Teaching students the art of failure can be a tricky task.As adults, we are able to appreciate that when it comes to learning and improving, there is a lesson in every mistake that we make throughout our careers – so long as you take it with a professional attitude.
But how can we actively encourage young adults who are studying or entering jobs, to view their mistakes as a lesson and not to let it discourage them from trying again?
There are many learning methods that you can bring into the classroom, but from personal experience, I believe the growth mindset and the competence model works extremely well to push students to new heights.
We use these methods with our students at RED Academy, and it has really encouraged them to identify their mistakes or failures, recognise what went wrong and persevere until they find the solution; a valuable lesson that shouldn’t dishearten them, but instead give them valuable insight which they can put into practice in future work.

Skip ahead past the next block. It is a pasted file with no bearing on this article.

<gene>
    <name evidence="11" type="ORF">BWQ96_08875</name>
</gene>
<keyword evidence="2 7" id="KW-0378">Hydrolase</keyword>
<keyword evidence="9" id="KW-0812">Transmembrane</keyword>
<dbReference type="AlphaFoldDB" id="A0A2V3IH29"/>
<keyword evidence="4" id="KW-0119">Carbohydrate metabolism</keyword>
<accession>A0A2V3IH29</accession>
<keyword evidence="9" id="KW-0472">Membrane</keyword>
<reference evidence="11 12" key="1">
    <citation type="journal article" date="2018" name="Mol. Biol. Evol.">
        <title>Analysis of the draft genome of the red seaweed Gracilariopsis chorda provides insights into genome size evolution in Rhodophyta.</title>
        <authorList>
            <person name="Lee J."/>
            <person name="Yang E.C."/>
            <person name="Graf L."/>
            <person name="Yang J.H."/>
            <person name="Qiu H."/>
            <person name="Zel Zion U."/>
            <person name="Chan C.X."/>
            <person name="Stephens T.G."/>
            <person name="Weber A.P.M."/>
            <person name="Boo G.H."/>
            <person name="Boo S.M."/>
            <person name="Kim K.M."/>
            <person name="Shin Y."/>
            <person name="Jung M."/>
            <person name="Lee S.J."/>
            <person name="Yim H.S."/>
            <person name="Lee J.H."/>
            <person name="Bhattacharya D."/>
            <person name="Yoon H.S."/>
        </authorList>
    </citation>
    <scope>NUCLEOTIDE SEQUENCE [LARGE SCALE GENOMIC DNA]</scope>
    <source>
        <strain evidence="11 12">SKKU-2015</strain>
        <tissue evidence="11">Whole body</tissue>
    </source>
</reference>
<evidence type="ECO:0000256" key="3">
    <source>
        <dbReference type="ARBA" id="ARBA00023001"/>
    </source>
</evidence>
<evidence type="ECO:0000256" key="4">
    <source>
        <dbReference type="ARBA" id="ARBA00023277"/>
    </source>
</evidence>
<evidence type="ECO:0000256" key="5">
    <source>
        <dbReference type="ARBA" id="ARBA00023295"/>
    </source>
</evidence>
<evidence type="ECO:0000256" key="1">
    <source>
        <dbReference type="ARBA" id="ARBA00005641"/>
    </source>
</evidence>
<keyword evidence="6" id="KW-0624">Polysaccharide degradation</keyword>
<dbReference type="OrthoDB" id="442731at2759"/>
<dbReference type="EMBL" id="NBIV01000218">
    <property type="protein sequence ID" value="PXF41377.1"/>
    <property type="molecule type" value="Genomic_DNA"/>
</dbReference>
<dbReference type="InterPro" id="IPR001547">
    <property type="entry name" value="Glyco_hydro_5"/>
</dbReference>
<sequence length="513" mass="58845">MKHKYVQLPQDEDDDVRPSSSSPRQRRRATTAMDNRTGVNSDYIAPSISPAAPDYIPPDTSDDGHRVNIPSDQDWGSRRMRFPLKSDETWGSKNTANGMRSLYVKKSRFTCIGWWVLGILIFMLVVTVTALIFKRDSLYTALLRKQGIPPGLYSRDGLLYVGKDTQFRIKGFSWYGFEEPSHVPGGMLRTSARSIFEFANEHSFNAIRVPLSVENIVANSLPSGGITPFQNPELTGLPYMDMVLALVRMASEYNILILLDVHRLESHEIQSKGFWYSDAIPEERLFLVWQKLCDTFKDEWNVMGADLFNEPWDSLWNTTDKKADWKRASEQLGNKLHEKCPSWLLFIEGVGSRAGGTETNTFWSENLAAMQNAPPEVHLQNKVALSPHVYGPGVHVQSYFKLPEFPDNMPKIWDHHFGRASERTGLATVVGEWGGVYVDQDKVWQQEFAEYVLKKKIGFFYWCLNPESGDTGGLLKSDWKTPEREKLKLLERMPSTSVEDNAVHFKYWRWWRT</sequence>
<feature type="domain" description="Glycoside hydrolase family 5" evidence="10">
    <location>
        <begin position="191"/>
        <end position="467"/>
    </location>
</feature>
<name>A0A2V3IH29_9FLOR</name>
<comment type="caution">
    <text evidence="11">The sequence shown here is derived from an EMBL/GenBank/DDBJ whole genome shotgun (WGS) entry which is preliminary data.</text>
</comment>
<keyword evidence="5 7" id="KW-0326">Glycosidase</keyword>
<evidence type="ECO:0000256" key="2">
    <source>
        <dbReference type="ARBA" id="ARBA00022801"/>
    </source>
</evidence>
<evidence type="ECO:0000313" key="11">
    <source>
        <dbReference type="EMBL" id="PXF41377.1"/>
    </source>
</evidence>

It’s almost like driving a car, everyone remembers the first time they stalled the car and how embarrassing it was. Over time, you simply learn to step into your car and drive off without even realising you’re doing so, and the same approach should be adopted with learning.
Unfortunately it isn’t that easy for teachers to explain to students who are experiencing their first career failure.
Discussing failure head on requires the ability to be supportive, to offer guidance and to have a willingness to highlight a student’s mistake, even when it isn’t appreciated.
The methods below highlight ways to bring this critical element into the teaching role and how it will benefit the student over time.
The growth mindset
The growth mindset theory compares individuals who have a fixed mindset to those who have a growth mindset. An individual with a fixed mindset often believes that their character traits are innate and cannot be changed; they accept that this is maybe who they are, and just how they work best, even when they make mistakes, they refuse to believe that they had a power to change the outcome.